Tip to Tip

St Edward resident Randy Allain completed his first ever tip to tip bike ride across PEI on Sept. 20. A goal the 54-year-old sent for himself two years ago after switching from running to biking following knee problems. Melissa Heald photo

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Completing a tip to tip bike ride across PEI was one item on Randy Allain’s bucket list.

Now the St Edward resident can checked that one off the list.

On Sept. 20, leaving North Cape at 6:38 am, Mr Allain biked nearly 258 kilometres across PEI by highway, pulling into East Point on the other side of the Island approximately 12 hours later, a time that includes brief pit stops along the way.

His total biking time was 10 hours 30 minutes 32 seconds.

Mr Allain set the goal of biking across PEI two years ago. An avid runner, the 54-year-old had to give up running because of knee problems, but still wanting to remain active, he switched over to biking.

“Once I got into the biking a bit, I thought I should do a tip to tip,” he said.

Mr Allain began training, receiving help from West Prince native Paul Dalton, but he never felt the time was right for him to attempt a tip to tip bike ride.

Even with a determination to complete his first tip to tip this year, Mr Allain still wasn’t sure he was going to do the bike ride until two days before he made the decision he was going.

“I didn’t have a plan, I just trained whenever,” he said.

But Mr Allain said he was well prepared for the trip.

“You have to make sure you are hydrated, you drink lots and make sure you eat enough,” he said. “Every 30 minutes I was eating half a granola bar and every hour I was making sure I was drinking a water bottle.”

Biking Route 2, the first leg from North Cape to Miscouche, which took three hours, Mr Allain felt strong.

He did consider using the Confederation Trail at some point, but said he liked the challenge of biking the highway.

“You have to be careful of the traffic... You have to be aware what is going on, potholes and everything, because you are at the mercy of the drivers,” he said.

His wife Marie was his support crew, along with her two sisters and Mr Allain’s own sister, driving ahead to meet him at planned pit stops along the route.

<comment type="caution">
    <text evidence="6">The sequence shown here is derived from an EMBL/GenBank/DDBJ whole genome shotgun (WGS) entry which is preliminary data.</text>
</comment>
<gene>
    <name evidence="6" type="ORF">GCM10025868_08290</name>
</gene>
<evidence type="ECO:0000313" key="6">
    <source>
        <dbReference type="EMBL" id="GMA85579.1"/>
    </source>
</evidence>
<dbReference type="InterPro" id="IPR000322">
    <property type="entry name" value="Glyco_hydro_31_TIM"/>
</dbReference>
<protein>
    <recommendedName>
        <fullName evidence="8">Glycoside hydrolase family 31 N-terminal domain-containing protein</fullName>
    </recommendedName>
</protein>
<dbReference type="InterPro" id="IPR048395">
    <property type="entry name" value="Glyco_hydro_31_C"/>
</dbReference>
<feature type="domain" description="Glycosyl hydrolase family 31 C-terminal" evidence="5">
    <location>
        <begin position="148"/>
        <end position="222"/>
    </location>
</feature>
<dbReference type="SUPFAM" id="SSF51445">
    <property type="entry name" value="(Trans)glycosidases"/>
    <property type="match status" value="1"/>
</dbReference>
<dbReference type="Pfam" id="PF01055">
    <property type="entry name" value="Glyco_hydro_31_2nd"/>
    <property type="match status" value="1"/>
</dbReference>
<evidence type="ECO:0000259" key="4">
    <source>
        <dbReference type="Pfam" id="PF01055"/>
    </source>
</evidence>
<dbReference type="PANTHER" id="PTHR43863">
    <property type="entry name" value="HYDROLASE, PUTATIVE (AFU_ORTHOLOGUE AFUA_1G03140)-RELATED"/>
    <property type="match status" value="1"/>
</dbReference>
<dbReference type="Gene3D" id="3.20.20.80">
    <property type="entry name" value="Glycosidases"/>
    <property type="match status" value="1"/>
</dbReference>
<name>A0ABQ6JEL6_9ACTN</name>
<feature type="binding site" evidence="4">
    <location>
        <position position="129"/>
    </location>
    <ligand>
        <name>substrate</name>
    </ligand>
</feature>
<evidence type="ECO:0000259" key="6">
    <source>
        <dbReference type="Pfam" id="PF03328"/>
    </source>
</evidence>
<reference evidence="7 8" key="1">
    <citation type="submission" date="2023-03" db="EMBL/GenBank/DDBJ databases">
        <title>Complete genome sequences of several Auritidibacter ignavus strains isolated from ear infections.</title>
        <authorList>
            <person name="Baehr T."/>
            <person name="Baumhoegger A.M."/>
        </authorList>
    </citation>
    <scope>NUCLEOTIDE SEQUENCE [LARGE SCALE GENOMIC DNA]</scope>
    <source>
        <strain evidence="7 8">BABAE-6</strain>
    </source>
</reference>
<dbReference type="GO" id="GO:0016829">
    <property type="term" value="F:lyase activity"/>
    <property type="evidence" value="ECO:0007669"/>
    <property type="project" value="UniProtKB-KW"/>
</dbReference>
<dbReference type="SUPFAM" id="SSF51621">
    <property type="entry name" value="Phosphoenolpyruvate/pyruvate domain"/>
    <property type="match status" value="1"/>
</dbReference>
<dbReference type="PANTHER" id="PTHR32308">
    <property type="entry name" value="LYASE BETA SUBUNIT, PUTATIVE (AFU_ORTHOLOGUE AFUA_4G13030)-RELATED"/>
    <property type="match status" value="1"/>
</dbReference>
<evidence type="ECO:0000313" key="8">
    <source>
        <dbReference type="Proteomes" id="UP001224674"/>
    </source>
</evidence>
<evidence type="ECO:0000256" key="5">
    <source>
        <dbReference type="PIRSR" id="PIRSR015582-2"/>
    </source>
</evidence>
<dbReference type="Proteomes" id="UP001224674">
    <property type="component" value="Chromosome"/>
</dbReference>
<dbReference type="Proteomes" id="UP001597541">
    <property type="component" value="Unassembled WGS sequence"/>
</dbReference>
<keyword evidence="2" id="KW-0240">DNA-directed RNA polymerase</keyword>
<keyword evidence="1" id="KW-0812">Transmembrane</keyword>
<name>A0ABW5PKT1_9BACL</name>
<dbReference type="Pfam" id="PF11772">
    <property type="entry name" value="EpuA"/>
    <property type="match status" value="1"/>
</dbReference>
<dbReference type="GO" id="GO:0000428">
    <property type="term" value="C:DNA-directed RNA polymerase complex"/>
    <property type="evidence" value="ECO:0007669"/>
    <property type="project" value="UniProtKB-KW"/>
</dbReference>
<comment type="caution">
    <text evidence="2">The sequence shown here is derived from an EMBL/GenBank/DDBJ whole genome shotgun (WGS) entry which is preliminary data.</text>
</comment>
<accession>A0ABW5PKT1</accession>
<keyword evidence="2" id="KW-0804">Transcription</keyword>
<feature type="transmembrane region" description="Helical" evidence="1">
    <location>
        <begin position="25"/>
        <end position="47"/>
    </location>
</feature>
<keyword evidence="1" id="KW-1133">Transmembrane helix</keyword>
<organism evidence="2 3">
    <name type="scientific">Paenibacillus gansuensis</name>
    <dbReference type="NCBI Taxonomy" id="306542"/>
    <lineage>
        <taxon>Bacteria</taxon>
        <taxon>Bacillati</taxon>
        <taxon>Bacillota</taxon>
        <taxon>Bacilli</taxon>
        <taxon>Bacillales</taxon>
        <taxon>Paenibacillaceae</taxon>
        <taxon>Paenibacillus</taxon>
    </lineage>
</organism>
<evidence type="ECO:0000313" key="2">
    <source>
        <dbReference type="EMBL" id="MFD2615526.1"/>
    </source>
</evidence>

The second leg, from Miscouche to Winsloe, was the hardest part, particularly from Kensington onwards said Mr Allain.

“Lots of hills,” he said. “I knew there was hills and I knew there was going to be lots of climbing, but I didn’t imagine it was going to be like that.”

Climbing the hills was only part of the challenge.

“It was just as bad coming down the hills because I didn’t want to go to fast because of traffic, potholes and I didn’t want to lose control of the bike, so I was braking a lot coming down,” he said. “I just took my time coming down the hills, which meant I had to work hard going up the hills.”

But Mr Allain never gave up. Two and half hours later after he left Miscouche he arrived in Winsloe, where he had a 20 minute break before getting back out onto the road, heading for St Peters in Kings County.

Mr Allain was on schedule and doing great when his back wheel experienced a flat tire eight kilometres from St Peters.

“It was my first flat tire ever since starting my biking career,” he said.

Taking over an half hour to fix the flat, Mr Allain was concerned his tip to tip might be coming to an end even after he got the tire back into place.

“I was running with 105 pounds of air, but when I got the flat I went down to 100 pounds, so it was less and the wheel didn’t roll as good after that, but I wanted to make sure I got to the end,” he said.

With two and half hours remaining in his trek, Mr Allain stopped at the St Peters Information Centre following the flat, charged his GPS device, fueled up and got back on the road again for the final leg, heading for East Point.

Instead of going the Souris way, Mr Allain opted to go through North Lake, taking Route 16.

“I did my homework and my buddy told me it’s easier to go on the north side,” he said. “There’s no shoulder, but there’s less traffic and no hills.”

Mr Allain admitted the last 25 kilometres was tough.

“Mentally I was there. Physically I was there, but it seemed every kilometre was longer and longer,” he said.

Climbing one last small hill, Mr Allain could hear his wife and the others cheering him on as he pulled up to the East Point Lighthouse.

“It was a great feeling,” he said, adding the experience was rewarding and he’s very proud of his accomplishment.

Mr Allain is hoping his achievement will inspire others.

“I set a goal and I set out to do it, I knew I was mentally strong enough,” he said. “Being positive, have a plan, do your homework and just do it and achieve it... Anybody can do it. If you told me two years ago I could bike tip to tip, I would probably say no.”

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